RE:Discrimination and Liability

Dempsey & Brown (
Tue, 27 Oct 1998 09:24:05 -0800


I don't know about "the last few weeks," but activity on Davis is heating
up. See:
If you extend the concept below you can find that in many instances schools
don't have any liability for discrimination. If the source of the
discrimination is the society and if the potential liability is large. If
the kids are discriminatory. If the volunteers are blamed. If the Congress
didn't make clear the recipient's obligations included specific
discrimination and there is money distributed under the Spending Clause.

Perhaps worse than that: Davis has the capacity of taking sexual harassment
control out of the federal courts (at least under Title IX)and returning it
to the streets where the state courts will deal with it. In many state
courts the mechanisms do not exist while in other states the language is
even stronger than Title IX or any of the interpretations.

There seems to be some confusion on the ruling by the Eleventh Circuit. If I
presume to follow the reasoning of the court majority from the lines where
they demand that "... the Supreme Court has required Congress to give
potential recipients unambiguous notice of the conditions they are assuming
when they accept federal funding..." to the point where they
conclude..."nothing in the language or history of Title IX imposes liability
for student-student harassment..." I may simply confuse everyone further. I
don't really see any other effective route available so I will try.

The court uses the Spending Clause as a fundamental of its argument: When
Congress spends and a recipient accepts there is a contract. Congress gives
money and in return the recipient accepts the conditions attached to the
receipt of the funds. The court argues that the institutional obligation to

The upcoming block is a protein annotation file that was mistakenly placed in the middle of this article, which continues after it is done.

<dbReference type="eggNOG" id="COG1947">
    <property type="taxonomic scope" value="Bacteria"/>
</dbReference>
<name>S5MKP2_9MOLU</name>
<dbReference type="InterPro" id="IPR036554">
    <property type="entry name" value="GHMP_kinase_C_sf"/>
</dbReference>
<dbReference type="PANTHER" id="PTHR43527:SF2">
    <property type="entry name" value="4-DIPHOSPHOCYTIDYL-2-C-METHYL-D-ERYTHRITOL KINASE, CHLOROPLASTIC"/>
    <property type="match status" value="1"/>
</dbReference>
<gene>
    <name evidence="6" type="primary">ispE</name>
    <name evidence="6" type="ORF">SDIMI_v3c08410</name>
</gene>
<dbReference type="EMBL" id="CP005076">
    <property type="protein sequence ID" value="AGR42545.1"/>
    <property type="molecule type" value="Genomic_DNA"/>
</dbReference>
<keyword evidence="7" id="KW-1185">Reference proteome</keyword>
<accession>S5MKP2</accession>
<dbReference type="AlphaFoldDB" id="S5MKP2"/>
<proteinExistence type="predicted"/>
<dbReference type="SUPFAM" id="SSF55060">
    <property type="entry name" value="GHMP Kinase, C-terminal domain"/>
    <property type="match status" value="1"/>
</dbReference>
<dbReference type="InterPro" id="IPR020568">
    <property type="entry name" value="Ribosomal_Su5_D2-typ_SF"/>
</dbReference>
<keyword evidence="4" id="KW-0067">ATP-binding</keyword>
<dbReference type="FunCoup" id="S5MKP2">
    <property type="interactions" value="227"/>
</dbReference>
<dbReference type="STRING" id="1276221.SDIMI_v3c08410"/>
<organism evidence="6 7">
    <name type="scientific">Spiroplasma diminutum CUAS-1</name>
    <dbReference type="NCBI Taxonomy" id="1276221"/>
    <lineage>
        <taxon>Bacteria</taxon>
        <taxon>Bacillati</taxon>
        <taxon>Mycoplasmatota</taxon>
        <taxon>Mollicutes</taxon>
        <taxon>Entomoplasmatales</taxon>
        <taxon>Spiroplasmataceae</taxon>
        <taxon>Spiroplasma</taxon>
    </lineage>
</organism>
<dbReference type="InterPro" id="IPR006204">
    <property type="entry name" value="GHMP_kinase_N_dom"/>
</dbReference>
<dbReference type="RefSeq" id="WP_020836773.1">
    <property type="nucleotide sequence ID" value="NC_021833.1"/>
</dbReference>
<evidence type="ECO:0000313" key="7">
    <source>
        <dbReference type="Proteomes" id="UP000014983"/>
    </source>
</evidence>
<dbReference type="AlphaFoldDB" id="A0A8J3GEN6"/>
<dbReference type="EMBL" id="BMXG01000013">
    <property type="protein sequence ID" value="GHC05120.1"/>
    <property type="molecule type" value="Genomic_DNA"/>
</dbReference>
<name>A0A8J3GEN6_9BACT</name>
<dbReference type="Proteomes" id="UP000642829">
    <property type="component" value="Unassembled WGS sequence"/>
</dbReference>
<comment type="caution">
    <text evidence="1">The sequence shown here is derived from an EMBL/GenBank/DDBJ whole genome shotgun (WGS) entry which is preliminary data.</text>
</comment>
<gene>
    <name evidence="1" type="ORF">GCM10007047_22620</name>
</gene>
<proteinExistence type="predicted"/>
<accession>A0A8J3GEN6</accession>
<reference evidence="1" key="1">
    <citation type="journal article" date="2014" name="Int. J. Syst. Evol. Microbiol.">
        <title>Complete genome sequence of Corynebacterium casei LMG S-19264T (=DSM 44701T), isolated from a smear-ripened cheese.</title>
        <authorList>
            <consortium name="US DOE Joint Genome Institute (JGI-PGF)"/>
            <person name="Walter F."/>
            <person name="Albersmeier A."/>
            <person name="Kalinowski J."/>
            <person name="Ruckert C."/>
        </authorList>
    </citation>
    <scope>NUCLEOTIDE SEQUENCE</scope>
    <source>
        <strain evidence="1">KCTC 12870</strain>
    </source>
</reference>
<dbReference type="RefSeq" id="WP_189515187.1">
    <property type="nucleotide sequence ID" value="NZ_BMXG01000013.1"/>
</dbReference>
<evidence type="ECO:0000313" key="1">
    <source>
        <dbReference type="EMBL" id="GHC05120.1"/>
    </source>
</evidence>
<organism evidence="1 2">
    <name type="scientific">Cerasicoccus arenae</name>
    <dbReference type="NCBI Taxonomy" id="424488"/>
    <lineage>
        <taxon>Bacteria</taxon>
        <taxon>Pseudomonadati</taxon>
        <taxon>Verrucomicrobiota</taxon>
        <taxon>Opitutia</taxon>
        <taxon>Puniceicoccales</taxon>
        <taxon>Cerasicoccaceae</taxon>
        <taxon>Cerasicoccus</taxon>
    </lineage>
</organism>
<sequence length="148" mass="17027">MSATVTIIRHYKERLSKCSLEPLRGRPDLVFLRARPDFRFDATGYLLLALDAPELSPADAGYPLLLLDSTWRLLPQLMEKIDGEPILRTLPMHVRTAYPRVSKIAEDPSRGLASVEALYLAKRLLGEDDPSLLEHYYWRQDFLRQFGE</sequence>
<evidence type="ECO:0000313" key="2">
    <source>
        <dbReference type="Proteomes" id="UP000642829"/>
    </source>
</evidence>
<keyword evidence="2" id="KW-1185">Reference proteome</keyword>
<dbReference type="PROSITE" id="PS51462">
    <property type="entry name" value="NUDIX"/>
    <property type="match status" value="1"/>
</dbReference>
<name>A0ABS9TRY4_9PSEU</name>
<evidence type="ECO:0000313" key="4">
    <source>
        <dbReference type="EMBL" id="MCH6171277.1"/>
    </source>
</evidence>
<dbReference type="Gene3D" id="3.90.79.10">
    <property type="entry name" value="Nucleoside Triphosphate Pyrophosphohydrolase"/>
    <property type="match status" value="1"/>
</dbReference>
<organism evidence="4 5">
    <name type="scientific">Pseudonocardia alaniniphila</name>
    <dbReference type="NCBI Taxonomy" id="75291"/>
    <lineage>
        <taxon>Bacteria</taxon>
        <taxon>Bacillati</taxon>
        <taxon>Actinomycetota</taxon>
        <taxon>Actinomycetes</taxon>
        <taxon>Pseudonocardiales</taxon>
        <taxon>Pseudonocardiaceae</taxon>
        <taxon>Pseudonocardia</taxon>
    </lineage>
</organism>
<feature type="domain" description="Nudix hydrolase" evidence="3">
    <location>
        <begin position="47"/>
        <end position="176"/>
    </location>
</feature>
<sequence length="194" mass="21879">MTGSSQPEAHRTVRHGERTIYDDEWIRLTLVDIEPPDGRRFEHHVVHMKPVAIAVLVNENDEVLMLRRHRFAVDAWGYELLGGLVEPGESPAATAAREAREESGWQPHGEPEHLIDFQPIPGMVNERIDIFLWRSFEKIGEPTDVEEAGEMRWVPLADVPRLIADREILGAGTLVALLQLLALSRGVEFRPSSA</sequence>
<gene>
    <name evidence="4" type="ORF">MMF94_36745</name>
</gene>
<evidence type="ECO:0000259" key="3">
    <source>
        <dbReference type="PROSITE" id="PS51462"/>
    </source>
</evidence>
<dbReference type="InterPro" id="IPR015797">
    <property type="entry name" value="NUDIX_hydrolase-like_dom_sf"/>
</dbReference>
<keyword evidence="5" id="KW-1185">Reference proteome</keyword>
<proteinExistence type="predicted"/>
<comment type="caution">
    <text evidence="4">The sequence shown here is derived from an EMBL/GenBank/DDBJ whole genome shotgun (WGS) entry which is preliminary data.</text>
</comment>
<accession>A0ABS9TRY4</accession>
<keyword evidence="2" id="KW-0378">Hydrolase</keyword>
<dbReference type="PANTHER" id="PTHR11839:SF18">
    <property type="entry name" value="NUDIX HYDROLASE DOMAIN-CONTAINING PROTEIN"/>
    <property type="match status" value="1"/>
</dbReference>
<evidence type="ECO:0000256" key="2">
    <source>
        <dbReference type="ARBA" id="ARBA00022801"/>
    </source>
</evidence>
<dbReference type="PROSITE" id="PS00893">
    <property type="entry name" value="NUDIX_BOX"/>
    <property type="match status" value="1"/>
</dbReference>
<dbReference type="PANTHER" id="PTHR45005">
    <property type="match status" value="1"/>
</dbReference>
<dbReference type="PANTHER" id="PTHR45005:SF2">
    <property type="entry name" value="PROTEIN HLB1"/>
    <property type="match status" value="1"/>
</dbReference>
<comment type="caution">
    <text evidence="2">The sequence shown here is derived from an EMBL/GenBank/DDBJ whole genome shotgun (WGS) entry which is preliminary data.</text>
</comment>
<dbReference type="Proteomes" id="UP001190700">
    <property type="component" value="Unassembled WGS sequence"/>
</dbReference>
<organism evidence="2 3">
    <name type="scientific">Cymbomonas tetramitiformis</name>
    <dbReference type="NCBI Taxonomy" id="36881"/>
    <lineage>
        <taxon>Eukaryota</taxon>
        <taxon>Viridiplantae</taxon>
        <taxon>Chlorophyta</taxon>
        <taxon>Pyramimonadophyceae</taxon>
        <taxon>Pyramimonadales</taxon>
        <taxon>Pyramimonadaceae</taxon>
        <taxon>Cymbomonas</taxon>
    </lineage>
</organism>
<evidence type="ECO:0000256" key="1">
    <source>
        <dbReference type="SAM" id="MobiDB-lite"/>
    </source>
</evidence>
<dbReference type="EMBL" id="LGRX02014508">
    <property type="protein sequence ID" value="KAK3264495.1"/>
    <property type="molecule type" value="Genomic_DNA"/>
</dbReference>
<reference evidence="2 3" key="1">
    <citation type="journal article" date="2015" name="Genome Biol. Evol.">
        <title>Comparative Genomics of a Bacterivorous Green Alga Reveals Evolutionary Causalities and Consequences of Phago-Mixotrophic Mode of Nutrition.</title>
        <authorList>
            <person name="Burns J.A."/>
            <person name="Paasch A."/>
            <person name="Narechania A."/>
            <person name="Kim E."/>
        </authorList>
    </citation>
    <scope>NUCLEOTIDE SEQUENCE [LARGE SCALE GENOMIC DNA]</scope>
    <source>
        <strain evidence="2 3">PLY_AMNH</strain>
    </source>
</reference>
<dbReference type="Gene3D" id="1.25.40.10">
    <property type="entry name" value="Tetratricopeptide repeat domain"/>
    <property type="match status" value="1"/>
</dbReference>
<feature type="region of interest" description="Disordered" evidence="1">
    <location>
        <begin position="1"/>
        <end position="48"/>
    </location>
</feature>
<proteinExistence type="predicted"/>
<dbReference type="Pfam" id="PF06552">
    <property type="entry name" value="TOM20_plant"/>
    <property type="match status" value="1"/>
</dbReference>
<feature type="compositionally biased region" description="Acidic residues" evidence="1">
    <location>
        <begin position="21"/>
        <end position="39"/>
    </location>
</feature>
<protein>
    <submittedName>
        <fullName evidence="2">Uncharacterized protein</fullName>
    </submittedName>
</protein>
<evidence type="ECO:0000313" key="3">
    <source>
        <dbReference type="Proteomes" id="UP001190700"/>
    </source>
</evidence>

end peer harassment simply isn't there. Later the court raises a bogey-man
and then disclaims any responsibility for placing the argument in the
context of Davis: according to the court the AAUW provides statistics,
which, when extrapolated to the entire US public school student population,
indicate "roughly" 7,784,000 victims of student-student sexual harassment.
In light of the potential liability (assuming Davis prevails) the court
believes (see footnote 26) that "...Imposing the liability of the sort
envisioned by the appellant could induce school boards to simply reject
federal funding -- in contravention of the will of Congress."

The court expresses its condemnation of the harm that has befallen LaShonda
but concludes that, "...the Congress gave no clear notice to schools and
teachers that they, rather than society as a whole, would accept
responsibility for remedying student-student sexual harassment when they
chose to accept federal financial assistance under Title IX." and affirms
the judgement of the district court.

It doesn't seem any reading of 94-9121 could lead to any other conclusion:
this is the decision the majority of the court reached. The dissenting
justices offer other interpretations, but the majority has spoken.

Herb Dempsey

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